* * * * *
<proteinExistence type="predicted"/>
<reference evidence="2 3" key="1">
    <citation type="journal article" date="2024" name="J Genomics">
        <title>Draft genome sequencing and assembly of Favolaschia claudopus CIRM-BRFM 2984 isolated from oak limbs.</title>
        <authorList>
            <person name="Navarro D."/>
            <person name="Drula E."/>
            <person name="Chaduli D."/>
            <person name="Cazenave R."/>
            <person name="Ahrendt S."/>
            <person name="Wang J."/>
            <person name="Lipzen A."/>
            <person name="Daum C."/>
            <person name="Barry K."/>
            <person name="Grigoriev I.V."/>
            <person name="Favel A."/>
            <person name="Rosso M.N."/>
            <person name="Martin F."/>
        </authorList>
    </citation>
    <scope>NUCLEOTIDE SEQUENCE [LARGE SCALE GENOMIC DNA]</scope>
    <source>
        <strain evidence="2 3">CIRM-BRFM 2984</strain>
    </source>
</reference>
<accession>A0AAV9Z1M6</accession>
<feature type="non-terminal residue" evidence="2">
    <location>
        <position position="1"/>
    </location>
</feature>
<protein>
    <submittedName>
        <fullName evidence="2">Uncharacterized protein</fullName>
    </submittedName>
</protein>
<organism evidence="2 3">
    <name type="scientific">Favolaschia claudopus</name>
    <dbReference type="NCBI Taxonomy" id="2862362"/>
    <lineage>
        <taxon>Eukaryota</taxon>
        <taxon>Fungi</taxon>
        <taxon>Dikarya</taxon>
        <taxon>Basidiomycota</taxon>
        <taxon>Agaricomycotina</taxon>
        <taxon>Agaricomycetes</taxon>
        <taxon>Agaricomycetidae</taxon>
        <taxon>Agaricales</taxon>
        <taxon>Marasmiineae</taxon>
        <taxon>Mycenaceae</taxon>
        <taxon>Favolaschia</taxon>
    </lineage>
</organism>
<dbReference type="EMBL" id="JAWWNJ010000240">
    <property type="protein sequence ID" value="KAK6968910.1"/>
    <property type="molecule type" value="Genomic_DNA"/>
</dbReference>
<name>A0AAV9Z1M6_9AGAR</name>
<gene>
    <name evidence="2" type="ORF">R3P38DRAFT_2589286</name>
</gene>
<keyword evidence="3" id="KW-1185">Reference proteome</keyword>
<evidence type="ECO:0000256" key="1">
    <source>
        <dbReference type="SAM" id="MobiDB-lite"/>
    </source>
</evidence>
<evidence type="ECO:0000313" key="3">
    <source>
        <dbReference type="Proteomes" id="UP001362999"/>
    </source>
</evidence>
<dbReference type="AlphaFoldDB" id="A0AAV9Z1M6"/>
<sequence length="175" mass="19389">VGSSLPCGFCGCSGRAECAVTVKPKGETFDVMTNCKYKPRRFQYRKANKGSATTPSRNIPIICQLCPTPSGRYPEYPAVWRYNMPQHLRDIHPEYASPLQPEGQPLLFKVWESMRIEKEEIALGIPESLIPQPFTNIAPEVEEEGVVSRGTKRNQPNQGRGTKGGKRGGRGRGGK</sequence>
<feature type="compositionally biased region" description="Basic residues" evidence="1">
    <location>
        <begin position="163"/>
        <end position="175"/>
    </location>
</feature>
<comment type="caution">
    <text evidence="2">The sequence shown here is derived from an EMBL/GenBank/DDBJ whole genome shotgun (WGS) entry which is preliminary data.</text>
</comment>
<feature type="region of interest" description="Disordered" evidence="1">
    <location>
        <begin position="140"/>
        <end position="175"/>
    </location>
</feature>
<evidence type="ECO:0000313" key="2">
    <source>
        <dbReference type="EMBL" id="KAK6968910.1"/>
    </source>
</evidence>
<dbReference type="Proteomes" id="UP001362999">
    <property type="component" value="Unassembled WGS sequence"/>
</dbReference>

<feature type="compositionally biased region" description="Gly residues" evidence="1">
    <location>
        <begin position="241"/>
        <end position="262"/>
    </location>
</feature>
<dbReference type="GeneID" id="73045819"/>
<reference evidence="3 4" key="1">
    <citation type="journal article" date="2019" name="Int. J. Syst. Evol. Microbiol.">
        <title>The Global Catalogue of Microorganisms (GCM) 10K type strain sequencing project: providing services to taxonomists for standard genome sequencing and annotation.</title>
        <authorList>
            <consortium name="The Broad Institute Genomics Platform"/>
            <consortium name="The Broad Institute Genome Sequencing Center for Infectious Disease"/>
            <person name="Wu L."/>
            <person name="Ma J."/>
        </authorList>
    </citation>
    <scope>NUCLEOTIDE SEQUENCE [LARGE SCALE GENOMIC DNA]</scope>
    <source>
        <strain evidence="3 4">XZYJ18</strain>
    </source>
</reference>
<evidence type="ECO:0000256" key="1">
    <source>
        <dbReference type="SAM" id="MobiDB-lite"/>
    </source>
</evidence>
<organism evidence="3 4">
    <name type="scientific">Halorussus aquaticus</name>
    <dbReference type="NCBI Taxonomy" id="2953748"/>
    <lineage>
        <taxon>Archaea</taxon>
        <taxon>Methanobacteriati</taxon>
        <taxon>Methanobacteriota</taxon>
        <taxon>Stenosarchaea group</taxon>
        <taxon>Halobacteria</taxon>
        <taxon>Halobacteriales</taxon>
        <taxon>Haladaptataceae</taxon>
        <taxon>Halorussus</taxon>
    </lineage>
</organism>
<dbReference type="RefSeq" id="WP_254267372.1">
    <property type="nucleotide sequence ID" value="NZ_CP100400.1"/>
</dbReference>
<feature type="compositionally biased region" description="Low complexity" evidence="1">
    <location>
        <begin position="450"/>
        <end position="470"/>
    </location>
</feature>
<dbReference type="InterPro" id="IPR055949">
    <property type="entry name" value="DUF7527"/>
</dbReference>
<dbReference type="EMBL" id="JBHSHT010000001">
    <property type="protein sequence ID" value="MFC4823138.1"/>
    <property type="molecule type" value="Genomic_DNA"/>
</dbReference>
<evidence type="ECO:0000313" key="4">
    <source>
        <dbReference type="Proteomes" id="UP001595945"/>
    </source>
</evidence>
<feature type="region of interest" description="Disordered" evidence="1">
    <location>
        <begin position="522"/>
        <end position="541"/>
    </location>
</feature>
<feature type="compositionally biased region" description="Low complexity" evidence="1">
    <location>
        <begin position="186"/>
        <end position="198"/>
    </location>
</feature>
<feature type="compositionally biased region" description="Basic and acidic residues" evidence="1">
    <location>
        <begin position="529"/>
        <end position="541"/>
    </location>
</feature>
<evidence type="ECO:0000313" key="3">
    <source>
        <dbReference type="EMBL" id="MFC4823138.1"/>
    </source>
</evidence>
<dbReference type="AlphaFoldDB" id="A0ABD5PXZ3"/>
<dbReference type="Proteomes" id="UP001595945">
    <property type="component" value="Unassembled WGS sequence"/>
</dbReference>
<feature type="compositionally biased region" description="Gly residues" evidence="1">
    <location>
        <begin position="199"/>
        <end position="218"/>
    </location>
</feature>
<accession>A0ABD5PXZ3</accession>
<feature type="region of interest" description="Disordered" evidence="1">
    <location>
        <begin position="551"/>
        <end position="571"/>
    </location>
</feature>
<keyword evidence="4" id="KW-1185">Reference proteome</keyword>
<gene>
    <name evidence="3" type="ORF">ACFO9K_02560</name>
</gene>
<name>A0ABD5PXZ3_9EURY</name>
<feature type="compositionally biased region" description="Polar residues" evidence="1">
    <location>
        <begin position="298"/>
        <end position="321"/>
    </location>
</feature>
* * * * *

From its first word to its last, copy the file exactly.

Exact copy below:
<proteinExistence type="predicted"/>
<reference evidence="2 3" key="1">
    <citation type="journal article" date="2024" name="J Genomics">
        <title>Draft genome sequencing and assembly of Favolaschia claudopus CIRM-BRFM 2984 isolated from oak limbs.</title>
        <authorList>
            <person name="Navarro D."/>
            <person name="Drula E."/>
            <person name="Chaduli D."/>
            <person name="Cazenave R."/>
            <person name="Ahrendt S."/>
            <person name="Wang J."/>
            <person name="Lipzen A."/>
            <person name="Daum C."/>
            <person name="Barry K."/>
            <person name="Grigoriev I.V."/>
            <person name="Favel A."/>
            <person name="Rosso M.N."/>
            <person name="Martin F."/>
        </authorList>
    </citation>
    <scope>NUCLEOTIDE SEQUENCE [LARGE SCALE GENOMIC DNA]</scope>
    <source>
        <strain evidence="2 3">CIRM-BRFM 2984</strain>
    </source>
</reference>
<accession>A0AAV9Z1M6</accession>
<feature type="non-terminal residue" evidence="2">
    <location>
        <position position="1"/>
    </location>
</feature>
<protein>
    <submittedName>
        <fullName evidence="2">Uncharacterized protein</fullName>
    </submittedName>
</protein>
<organism evidence="2 3">
    <name type="scientific">Favolaschia claudopus</name>
    <dbReference type="NCBI Taxonomy" id="2862362"/>
    <lineage>
        <taxon>Eukaryota</taxon>
        <taxon>Fungi</taxon>
        <taxon>Dikarya</taxon>
        <taxon>Basidiomycota</taxon>
        <taxon>Agaricomycotina</taxon>
        <taxon>Agaricomycetes</taxon>
        <taxon>Agaricomycetidae</taxon>
        <taxon>Agaricales</taxon>
        <taxon>Marasmiineae</taxon>
        <taxon>Mycenaceae</taxon>
        <taxon>Favolaschia</taxon>
    </lineage>
</organism>
<dbReference type="EMBL" id="JAWWNJ010000240">
    <property type="protein sequence ID" value="KAK6968910.1"/>
    <property type="molecule type" value="Genomic_DNA"/>
</dbReference>
<name>A0AAV9Z1M6_9AGAR</name>
<gene>
    <name evidence="2" type="ORF">R3P38DRAFT_2589286</name>
</gene>
<keyword evidence="3" id="KW-1185">Reference proteome</keyword>
<evidence type="ECO:0000256" key="1">
    <source>
        <dbReference type="SAM" id="MobiDB-lite"/>
    </source>
</evidence>
<evidence type="ECO:0000313" key="3">
    <source>
        <dbReference type="Proteomes" id="UP001362999"/>
    </source>
</evidence>
<dbReference type="AlphaFoldDB" id="A0AAV9Z1M6"/>
<sequence length="175" mass="19389">VGSSLPCGFCGCSGRAECAVTVKPKGETFDVMTNCKYKPRRFQYRKANKGSATTPSRNIPIICQLCPTPSGRYPEYPAVWRYNMPQHLRDIHPEYASPLQPEGQPLLFKVWESMRIEKEEIALGIPESLIPQPFTNIAPEVEEEGVVSRGTKRNQPNQGRGTKGGKRGGRGRGGK</sequence>
<feature type="compositionally biased region" description="Basic residues" evidence="1">
    <location>
        <begin position="163"/>
        <end position="175"/>
    </location>
</feature>
<comment type="caution">
    <text evidence="2">The sequence shown here is derived from an EMBL/GenBank/DDBJ whole genome shotgun (WGS) entry which is preliminary data.</text>
</comment>
<feature type="region of interest" description="Disordered" evidence="1">
    <location>
        <begin position="140"/>
        <end position="175"/>
    </location>
</feature>
<evidence type="ECO:0000313" key="2">
    <source>
        <dbReference type="EMBL" id="KAK6968910.1"/>
    </source>
</evidence>
<dbReference type="Proteomes" id="UP001362999">
    <property type="component" value="Unassembled WGS sequence"/>
</dbReference>

<feature type="compositionally biased region" description="Gly residues" evidence="1">
    <location>
        <begin position="241"/>
        <end position="262"/>
    </location>
</feature>
<dbReference type="GeneID" id="73045819"/>
<reference evidence="3 4" key="1">
    <citation type="journal article" date="2019" name="Int. J. Syst. Evol. Microbiol.">
        <title>The Global Catalogue of Microorganisms (GCM) 10K type strain sequencing project: providing services to taxonomists for standard genome sequencing and annotation.</title>
        <authorList>
            <consortium name="The Broad Institute Genomics Platform"/>
            <consortium name="The Broad Institute Genome Sequencing Center for Infectious Disease"/>
            <person name="Wu L."/>
            <person name="Ma J."/>
        </authorList>
    </citation>
    <scope>NUCLEOTIDE SEQUENCE [LARGE SCALE GENOMIC DNA]</scope>
    <source>
        <strain evidence="3 4">XZYJ18</strain>
    </source>
</reference>
<evidence type="ECO:0000256" key="1">
    <source>
        <dbReference type="SAM" id="MobiDB-lite"/>
    </source>
</evidence>
<organism evidence="3 4">
    <name type="scientific">Halorussus aquaticus</name>
    <dbReference type="NCBI Taxonomy" id="2953748"/>
    <lineage>
        <taxon>Archaea</taxon>
        <taxon>Methanobacteriati</taxon>
        <taxon>Methanobacteriota</taxon>
        <taxon>Stenosarchaea group</taxon>
        <taxon>Halobacteria</taxon>
        <taxon>Halobacteriales</taxon>
        <taxon>Haladaptataceae</taxon>
        <taxon>Halorussus</taxon>
    </lineage>
</organism>
<dbReference type="RefSeq" id="WP_254267372.1">
    <property type="nucleotide sequence ID" value="NZ_CP100400.1"/>
</dbReference>
<feature type="compositionally biased region" description="Low complexity" evidence="1">
    <location>
        <begin position="450"/>
        <end position="470"/>
    </location>
</feature>
<dbReference type="InterPro" id="IPR055949">
    <property type="entry name" value="DUF7527"/>
</dbReference>
<dbReference type="EMBL" id="JBHSHT010000001">
    <property type="protein sequence ID" value="MFC4823138.1"/>
    <property type="molecule type" value="Genomic_DNA"/>
</dbReference>
<evidence type="ECO:0000313" key="4">
    <source>
        <dbReference type="Proteomes" id="UP001595945"/>
    </source>
</evidence>
<feature type="region of interest" description="Disordered" evidence="1">
    <location>
        <begin position="522"/>
        <end position="541"/>
    </location>
</feature>
<feature type="compositionally biased region" description="Low complexity" evidence="1">
    <location>
        <begin position="186"/>
        <end position="198"/>
    </location>
</feature>
<feature type="compositionally biased region" description="Basic and acidic residues" evidence="1">
    <location>
        <begin position="529"/>
        <end position="541"/>
    </location>
</feature>
<evidence type="ECO:0000313" key="3">
    <source>
        <dbReference type="EMBL" id="MFC4823138.1"/>
    </source>
</evidence>
<dbReference type="AlphaFoldDB" id="A0ABD5PXZ3"/>
<dbReference type="Proteomes" id="UP001595945">
    <property type="component" value="Unassembled WGS sequence"/>
</dbReference>
<feature type="compositionally biased region" description="Gly residues" evidence="1">
    <location>
        <begin position="199"/>
        <end position="218"/>
    </location>
</feature>
<accession>A0ABD5PXZ3</accession>
<feature type="region of interest" description="Disordered" evidence="1">
    <location>
        <begin position="551"/>
        <end position="571"/>
    </location>
</feature>
<keyword evidence="4" id="KW-1185">Reference proteome</keyword>
<gene>
    <name evidence="3" type="ORF">ACFO9K_02560</name>
</gene>
<name>A0ABD5PXZ3_9EURY</name>
<feature type="compositionally biased region" description="Polar residues" evidence="1">
    <location>
        <begin position="298"/>
        <end position="321"/>
    </location>
</feature>